If you love ground beef, you probably shouldn’t read this article.
Consumer Reports Says Your Ground Beef Isn’t Safe
How often do you eat ground beef?
That question has now become synonymous with how often you eat fecal matter.
In a report published by Consumer Reports, it was found that 100% of ground beef – conventional and organic – contains fecal matter.
Let’s dive in deeper to see how Consumer Reports conducted their study and what this means for ground beef-lovers around the country.
While all meats contain a certain percentage of toxins – such as E.coli, salmonella and other strains of bacteria – ground beef poses the most risk as it is a meat we tend to consumer either medium-rare or rare. Other types of meat, like chicken, turkey and pork, contain the same amount of bacteria, but are consumed well-cooked which makes them safer to eat.
Bacteria gets on meat through the slaughtering and processing stage but, as is the case with the safer kinds of meat, stays on the surface of the meat and is destroyed once cooked. With ground beef, the bacteria gets mixed throughout, thus contaminating every centimeter of the meat. Are you grossed out yet? Because we kinda are.
Another factor contributing to ground beef’s toxicity level is that the meat and fat trimmings often come from multiple animals, so meat from a single contaminated cow can actually end up in many packages. The entire process from slaughter to cooking goes through various stages in which cross-contamination can occur.
I think everyone remembers the E.coli outbreak that occurred back in the early 2000’s, right? Between 2003 and 2012, 80 ground beef-related E.coli outbreaks occurred sickening 1,144 people, hospitalizing 316, and killing 5.
As recently as one year ago, 2 million pounds of contaminated beef were recalled. Watch the chilling news piece below:
And just when we thought we had moved past contaminated beef and into stricter food safety laws, this report proves otherwise by showing that regardless of what kind of beef you’re buying – conventional or grass-fed – all ground beef contains some level of fecal matter and bacteria. Let’s get into the study below.
Consumer Reports (CR) carried out their study by first purchasing 300 packages – which equates to 458 pounds and 1,832 quarter-pounders – from 103 stores in 26 cities across the country. The stores they purchased their beef from varied from big-box to natural food stores and they purchased both conventional and grass-fed beef.
Conventional beef is the most commonly purchased kind of beef and usually the kind you’d find at supercenters such as Target and Walmart. Conventional beef is raised on antibiotics and other drugs (hormones) that promote rapid growth and immunity to disease and illness. The rampant use of antibiotics has made conventional beef (and to an extent, its consumer) resistant to common strains of bacteria. Conventional beef also comes from cows that were raised on feedlots and were fed a diet of soy and corn.
Grass-fed beef, on the other hand, comes from cows that were not given antibiotics, allowed to roam on pastures and fed an organic diet.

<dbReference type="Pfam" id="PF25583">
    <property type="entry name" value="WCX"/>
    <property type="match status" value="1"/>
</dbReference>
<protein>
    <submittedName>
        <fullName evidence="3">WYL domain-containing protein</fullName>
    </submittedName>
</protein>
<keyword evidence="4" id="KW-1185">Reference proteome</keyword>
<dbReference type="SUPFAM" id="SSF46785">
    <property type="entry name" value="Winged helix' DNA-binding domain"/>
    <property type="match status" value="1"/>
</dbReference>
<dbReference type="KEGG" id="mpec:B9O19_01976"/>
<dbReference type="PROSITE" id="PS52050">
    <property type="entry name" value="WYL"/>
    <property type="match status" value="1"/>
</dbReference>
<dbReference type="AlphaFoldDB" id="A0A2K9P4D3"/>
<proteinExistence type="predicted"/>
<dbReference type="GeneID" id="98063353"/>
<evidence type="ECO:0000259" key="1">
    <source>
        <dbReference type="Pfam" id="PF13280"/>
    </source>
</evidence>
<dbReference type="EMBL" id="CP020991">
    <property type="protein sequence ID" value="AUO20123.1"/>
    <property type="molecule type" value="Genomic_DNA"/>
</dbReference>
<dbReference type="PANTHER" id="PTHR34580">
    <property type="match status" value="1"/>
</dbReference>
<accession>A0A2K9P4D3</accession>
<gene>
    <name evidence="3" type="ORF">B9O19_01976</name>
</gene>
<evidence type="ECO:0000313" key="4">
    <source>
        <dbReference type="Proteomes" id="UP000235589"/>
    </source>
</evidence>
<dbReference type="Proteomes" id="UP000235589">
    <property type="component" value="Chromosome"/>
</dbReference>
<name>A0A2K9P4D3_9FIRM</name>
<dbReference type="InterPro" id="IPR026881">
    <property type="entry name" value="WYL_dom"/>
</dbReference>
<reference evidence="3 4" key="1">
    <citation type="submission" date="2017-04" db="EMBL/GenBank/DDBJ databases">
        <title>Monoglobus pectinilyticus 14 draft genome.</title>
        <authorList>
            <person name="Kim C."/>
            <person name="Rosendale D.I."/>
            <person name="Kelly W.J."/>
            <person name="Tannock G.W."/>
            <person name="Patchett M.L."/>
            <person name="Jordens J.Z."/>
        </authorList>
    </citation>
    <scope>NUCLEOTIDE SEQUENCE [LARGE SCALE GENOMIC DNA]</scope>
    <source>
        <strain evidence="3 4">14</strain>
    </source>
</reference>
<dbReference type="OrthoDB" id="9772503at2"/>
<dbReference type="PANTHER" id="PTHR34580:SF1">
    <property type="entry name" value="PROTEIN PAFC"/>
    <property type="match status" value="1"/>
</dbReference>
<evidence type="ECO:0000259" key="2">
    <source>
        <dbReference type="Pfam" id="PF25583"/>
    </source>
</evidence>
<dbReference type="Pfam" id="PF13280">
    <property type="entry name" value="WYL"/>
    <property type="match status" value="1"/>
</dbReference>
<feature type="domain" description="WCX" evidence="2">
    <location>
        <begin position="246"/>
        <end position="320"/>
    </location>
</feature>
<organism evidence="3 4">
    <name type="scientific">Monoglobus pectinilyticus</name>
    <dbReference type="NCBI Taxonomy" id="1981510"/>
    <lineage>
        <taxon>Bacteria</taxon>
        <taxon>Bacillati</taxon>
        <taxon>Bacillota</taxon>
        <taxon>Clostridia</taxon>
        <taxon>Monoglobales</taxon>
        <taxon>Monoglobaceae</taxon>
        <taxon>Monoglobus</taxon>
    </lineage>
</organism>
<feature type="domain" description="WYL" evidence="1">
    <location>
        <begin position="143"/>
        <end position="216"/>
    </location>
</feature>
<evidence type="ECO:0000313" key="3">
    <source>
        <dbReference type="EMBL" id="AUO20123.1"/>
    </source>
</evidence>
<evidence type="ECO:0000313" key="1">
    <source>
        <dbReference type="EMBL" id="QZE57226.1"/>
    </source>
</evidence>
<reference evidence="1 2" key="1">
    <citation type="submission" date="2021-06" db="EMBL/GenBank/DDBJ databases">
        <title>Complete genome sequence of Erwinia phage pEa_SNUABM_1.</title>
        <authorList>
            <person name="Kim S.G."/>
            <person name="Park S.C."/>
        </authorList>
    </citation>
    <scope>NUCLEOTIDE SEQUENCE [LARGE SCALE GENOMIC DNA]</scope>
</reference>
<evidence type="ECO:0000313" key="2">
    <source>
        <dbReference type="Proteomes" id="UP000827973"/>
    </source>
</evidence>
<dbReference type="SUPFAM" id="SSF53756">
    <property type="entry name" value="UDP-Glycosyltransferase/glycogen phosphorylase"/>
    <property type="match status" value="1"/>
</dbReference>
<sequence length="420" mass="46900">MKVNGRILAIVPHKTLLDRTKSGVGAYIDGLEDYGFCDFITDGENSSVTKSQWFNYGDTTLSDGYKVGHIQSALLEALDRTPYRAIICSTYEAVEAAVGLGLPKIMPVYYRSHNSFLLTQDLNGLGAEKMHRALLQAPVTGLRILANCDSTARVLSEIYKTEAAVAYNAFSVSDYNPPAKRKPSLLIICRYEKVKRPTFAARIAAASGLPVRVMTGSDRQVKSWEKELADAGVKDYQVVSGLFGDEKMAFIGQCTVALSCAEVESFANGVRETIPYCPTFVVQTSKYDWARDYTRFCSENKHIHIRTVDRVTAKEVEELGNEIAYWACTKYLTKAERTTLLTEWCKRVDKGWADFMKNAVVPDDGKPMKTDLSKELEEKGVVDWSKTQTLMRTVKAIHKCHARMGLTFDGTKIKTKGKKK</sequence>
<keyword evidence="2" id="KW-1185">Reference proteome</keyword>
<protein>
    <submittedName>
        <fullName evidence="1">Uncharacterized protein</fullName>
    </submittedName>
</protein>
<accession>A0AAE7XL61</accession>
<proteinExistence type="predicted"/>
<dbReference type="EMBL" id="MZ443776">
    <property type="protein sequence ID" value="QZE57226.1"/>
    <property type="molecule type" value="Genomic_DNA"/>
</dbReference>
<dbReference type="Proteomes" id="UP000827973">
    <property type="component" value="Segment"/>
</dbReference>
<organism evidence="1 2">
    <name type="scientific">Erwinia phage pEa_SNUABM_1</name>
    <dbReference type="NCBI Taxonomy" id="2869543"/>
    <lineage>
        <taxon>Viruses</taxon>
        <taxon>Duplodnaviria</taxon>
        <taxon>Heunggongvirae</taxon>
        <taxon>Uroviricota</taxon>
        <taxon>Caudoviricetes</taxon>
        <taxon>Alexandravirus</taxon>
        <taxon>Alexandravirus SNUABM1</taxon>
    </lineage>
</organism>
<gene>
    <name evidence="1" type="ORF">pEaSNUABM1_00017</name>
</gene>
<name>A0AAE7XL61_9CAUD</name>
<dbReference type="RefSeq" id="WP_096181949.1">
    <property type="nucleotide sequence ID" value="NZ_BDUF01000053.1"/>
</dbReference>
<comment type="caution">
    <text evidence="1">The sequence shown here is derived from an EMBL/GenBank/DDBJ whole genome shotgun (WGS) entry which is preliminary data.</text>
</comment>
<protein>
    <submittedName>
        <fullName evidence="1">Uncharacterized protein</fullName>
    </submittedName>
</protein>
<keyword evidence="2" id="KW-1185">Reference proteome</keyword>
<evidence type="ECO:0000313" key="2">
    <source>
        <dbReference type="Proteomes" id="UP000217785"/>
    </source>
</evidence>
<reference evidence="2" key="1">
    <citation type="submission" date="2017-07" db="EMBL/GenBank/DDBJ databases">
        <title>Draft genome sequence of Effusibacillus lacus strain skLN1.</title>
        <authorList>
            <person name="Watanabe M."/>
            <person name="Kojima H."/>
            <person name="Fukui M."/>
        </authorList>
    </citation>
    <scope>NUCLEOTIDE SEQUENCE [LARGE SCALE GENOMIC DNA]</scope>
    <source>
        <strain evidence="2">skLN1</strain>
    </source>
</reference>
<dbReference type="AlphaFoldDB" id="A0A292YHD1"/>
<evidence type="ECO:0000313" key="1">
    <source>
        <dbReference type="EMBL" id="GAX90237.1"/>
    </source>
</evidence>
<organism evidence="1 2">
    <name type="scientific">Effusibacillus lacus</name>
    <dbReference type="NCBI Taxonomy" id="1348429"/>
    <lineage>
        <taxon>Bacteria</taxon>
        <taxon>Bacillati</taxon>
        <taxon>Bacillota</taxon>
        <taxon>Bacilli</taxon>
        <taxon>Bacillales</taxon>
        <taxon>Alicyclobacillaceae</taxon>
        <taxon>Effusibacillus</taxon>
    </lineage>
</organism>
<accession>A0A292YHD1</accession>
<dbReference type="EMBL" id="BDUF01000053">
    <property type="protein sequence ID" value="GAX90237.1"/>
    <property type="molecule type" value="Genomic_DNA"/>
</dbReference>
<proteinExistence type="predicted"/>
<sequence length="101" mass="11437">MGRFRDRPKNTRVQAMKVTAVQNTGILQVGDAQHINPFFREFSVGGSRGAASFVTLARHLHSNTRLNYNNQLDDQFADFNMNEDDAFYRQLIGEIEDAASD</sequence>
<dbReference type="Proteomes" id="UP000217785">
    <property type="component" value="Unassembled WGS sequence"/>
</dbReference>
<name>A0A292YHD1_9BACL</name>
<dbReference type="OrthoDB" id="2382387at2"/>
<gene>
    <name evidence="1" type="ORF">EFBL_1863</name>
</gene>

CR tested for 5 different types of bacteria: clostridium perfringens, E.coli, enterococcus, salmonella, and staphylococcus aureus and, let’s just say, their findings were none too pleasant.
- all 458 pounds of beef contained bacteria that signified the presence of fecal matter.
- 20% contained C.perfringens, a bacteria that poisons over 1 million people per year.
- 10% contained S.aureus, a bacteria that can’t be destroyed with cooking.
- 1% contained salmonella, a bacteria that causes over 1.2 million illnesses and 450 deaths in the country per year.
It was also found that conventional beef was at a higher risk for containing bacteria than grass-fed beef. In addition to its high risk, conventional beef also contained antibiotic-resistant strains that were more likely to get passed on to its consumers, thus putting them at risk for serious illness. Conventional beef contained:
- an antibiotic-resistant strain called S.aureus bacteria
- superbugs – a bacteria bacteria that is resistant to 3 or more classes of antibiotics
And while it’s safe to say that conventional ground beef definitely poses a higher health risk than grass-fed beef, it was shown that grass-fed beef still contains the same bacteria strains, just at lower levels.
So, what does this mean for you, beef-lovers? Should you stop eating meat altogether? Should you boycott factory farming and demand cleaner sources of meat? Or should you resort to the fetal position and wait until this all blows over?
Read the full report here.
Will You Stop Eating Ground Beef?
If you love ground beef, don’t despair. You don’t have to stop eating it, all you have to do is #BuyBetterBeef. Demand changes in the factory farming system because what’s good for cows is good for consumers. Demand that cows be allowed to roam free, eat an organic diet and not be given antibiotics and drugs which then get passed down to the consumer. Demand that cows be given better lives with better treatment and in better conditions.
And one way you can do this is by voting with your fork. By only choosing to purchase grass-fed, organic beef you are saying that you are against disease-ridden, bacteria-laden conventional beef and want better conditions for your beef and yourself.
We don’t have to subject ourselves to eating food that has the potential to make us sick. We can either choose to change the status quo or resign ourselves to a lifetime of illnesses.
What are you going to do?
Let us know in the Comments section below!
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